Steve Norton, MIPFS

Thu, Feb 10, 2011 : 2:58 p.m.

I live in Ann Arbor, which has a mix of mostly half-day, some full-day and the option of a tuition-based "extended day option" (taught by the classroom teacher) at all buildings. I'm torn on this issue myself, since both my kids did half day. But it's true that a lot of what used to be the first grade curriculum has been pushed down to kindergarten, whether it's taught across a half day or a full day. Kindergarten class schedules around here are simply jam-packed trying to fit everything in. Going to full day would not (I believe) change the material which has to be covered, but it would give students and teachers time to cover it at less of a breathless pace. And maybe to bring back in some of the fun, exploratory learning experiences which have been squeezed out over the last few years.

Jonny Spirit

Tue, Feb 8, 2011 : 4:59 p.m.

@ S and mrd, please do some research from other states. Michigan is one of the only states that does not have all day Kindergarten. We are falling behind and falling fast. You have to look into everything. Yes, 5 year old children are ready for all day kindergarten! It has been proven in almost every school around here. This is the best decision for Dexter and the best for your child. Other schools make you pay for it, so feel grateful it is FREE and not $4,000 a year. Congrats Dexter, keep moving forward and not backwards like some districts.


Tue, Feb 8, 2011 : 7:16 p.m.

Jonny, It has little to do with whether they are "ready for it". I know what they do elsewhere. I know what they do in Dexter. No one solution fits all. An ease-in transition plan with choices allows people to make the right decision for families. Did you really mean to write "grateful and free?"


Tue, Feb 8, 2011 : 2:59 p.m.

"How do we take kids with two different experiences into first grade?" asked board member Dick Lundy. "We may need to have additional resources in first grade to integrate kids." Mr. Lundy: every learner has a different experience inside and outside of school. If you or the administrators or teachers are only considering two(2), you need to adjust the focus. The pace of our childrens ascent through our schools always needs to reflect the melding of their individual and shared experiences. Keep in mind that if a significant change such as this were to occur, with very little lead time, a reasonable expectation would be that EVERYONE would need time to adjust, COMFORTABLY. That is what we want out of our educational environment. Lets always seek improvement, realizing that independent free people need options. How about additional resources in kindergarten?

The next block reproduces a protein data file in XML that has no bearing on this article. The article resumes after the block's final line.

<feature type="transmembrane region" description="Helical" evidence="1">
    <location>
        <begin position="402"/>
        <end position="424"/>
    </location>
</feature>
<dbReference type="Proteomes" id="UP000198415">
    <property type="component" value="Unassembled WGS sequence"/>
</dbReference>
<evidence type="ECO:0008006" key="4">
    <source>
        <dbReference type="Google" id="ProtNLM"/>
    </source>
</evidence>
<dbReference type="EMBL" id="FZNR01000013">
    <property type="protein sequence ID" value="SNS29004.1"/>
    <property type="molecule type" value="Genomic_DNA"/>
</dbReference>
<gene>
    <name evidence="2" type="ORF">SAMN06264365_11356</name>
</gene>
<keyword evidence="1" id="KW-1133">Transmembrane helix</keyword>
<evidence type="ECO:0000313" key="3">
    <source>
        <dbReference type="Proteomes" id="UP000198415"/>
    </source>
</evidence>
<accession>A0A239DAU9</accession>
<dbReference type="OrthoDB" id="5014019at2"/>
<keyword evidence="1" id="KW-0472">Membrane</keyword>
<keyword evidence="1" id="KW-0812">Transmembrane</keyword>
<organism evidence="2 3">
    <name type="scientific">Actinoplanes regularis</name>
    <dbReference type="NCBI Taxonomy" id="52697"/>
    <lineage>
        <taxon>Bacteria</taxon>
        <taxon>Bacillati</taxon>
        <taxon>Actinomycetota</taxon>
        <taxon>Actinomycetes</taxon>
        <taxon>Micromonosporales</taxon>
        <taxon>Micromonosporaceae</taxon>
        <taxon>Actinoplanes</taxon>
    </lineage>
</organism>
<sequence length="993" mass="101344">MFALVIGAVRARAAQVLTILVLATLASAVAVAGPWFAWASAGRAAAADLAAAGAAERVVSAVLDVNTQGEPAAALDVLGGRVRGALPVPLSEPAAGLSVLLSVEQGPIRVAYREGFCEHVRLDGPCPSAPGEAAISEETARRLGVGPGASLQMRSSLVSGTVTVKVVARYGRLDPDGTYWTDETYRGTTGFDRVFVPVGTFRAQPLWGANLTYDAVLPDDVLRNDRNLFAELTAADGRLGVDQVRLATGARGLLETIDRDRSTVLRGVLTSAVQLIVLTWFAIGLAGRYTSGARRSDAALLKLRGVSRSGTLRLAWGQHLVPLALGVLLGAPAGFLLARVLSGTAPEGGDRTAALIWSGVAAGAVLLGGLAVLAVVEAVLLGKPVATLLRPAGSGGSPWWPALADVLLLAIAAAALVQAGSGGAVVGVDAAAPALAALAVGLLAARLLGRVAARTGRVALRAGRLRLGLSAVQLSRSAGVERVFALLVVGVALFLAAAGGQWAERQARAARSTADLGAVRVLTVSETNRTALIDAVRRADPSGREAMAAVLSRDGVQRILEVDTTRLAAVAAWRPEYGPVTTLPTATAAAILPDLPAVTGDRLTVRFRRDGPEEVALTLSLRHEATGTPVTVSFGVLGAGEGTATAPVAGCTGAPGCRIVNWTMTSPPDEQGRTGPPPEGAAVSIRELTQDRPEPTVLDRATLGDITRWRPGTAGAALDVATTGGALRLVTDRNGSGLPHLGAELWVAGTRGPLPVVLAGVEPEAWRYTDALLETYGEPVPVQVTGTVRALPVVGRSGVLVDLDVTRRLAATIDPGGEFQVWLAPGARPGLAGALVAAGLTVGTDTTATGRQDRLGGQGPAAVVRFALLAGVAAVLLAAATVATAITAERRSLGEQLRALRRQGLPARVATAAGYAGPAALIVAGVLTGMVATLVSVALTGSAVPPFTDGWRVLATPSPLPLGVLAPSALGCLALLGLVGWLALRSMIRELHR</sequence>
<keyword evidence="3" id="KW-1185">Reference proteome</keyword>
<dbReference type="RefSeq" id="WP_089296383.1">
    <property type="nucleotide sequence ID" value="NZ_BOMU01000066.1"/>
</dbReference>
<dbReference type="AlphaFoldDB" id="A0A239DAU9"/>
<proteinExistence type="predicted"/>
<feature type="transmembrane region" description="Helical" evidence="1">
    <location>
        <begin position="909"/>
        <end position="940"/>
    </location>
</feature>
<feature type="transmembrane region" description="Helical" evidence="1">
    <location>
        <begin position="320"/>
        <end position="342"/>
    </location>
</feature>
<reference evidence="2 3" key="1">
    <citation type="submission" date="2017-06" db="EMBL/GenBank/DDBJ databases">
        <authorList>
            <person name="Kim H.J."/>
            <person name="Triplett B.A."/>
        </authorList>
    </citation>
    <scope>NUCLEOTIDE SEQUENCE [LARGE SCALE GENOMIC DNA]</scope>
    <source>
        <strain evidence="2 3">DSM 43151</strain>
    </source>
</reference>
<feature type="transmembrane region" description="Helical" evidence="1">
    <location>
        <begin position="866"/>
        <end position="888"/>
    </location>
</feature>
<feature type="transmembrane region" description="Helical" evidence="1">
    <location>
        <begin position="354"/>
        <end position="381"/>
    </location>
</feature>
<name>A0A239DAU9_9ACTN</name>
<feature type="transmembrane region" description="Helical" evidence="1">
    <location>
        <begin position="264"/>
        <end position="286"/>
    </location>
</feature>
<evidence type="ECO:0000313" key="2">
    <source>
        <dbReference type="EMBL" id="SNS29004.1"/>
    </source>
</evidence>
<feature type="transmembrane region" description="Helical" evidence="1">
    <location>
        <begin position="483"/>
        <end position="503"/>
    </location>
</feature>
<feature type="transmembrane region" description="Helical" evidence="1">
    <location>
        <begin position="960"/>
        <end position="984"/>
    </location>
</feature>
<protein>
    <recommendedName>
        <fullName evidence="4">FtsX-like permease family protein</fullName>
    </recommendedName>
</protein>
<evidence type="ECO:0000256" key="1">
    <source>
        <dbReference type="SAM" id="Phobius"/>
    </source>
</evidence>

Tue, Feb 8, 2011 : 2:51 p.m.

I would like to see some data on how many 4 year olds stay home verses being in some type of daycare. I believe there is a significantly higher number of 4 year olds in some kind of day care than not. And even if that daycare happens to be half a day (which I doubt) most would be ready for all day when they are 5. There will always be those that are not ready at 5 and many of those would still not be ready at 6. Give parents the option. If you don't think your child is ready at 5 keep them hpome and start kindergarten at 6. Even some of the parents that say their child is not ready have their child enrolled in so many activities during the week that the child is seldom home anyway! All districts need to move into the 21st century in this regard. Most families have two working parents and half day kindergarten creates a real burden for them

Shelly Vrsek

Tue, Feb 8, 2011 : 1:48 p.m.

Yes, the principals names are not correct. I am in total support of this idea. The State of Michigan has been trying to move in the direction because many educators feel that students will have more opportunity to integrate playing and movement into learning. A full day of Kindergarten does not mean that kids will be sitting at a desk for the full day. It means they will have more opportunities to integrate what they are learning, using age appropriate teaching techniques. Forcing kids to learn quickly and chaotically isn't the greatest solution for every learner, but it is what we are doing now. I want our school district to offer programs that are competitive with other districts, and I want my children to have the same opportunities that other districts have. I don't want our district or my children left behind.


Tue, Feb 8, 2011 : 1:24 p.m.

First of all, you have the principals at the wrong schools. Switch them. Secondly, not all children at the age of five are ready for full day Kindergarten. Ones that are raised at home instead of by a daycare are not used to that much intensity, nor should they have to be. Let's quit trying to make young children live as adults.


Tue, Feb 8, 2011 : 2:48 p.m.

First of all, I'm guessing that people who have their children in daycare would take issue with the idea that their children are being raised by the daycare. Secondly, it's a huge generalization to say that children raised at home are not used to that much intensity. My twin sons were not in daycare. For preschool, they went to a 3-day Co-Op preschool (3 half-days). But by the time they were five, they were very ready for a full-day kindergarten, and they flourished there. They went to an extended day play-based kindergarten in Ann Arbor, and they had a wonderful experience. I didn't view it as trying to make them adults at all - the play-based nature of the kindergarten provided a wonderful transition to a more structured environment without overloading them with academic expectations. It's certainly true that not all 5 year-olds may be ready for a full day of school. But it is an overstatement to indicate that only those who have been in daycare would be.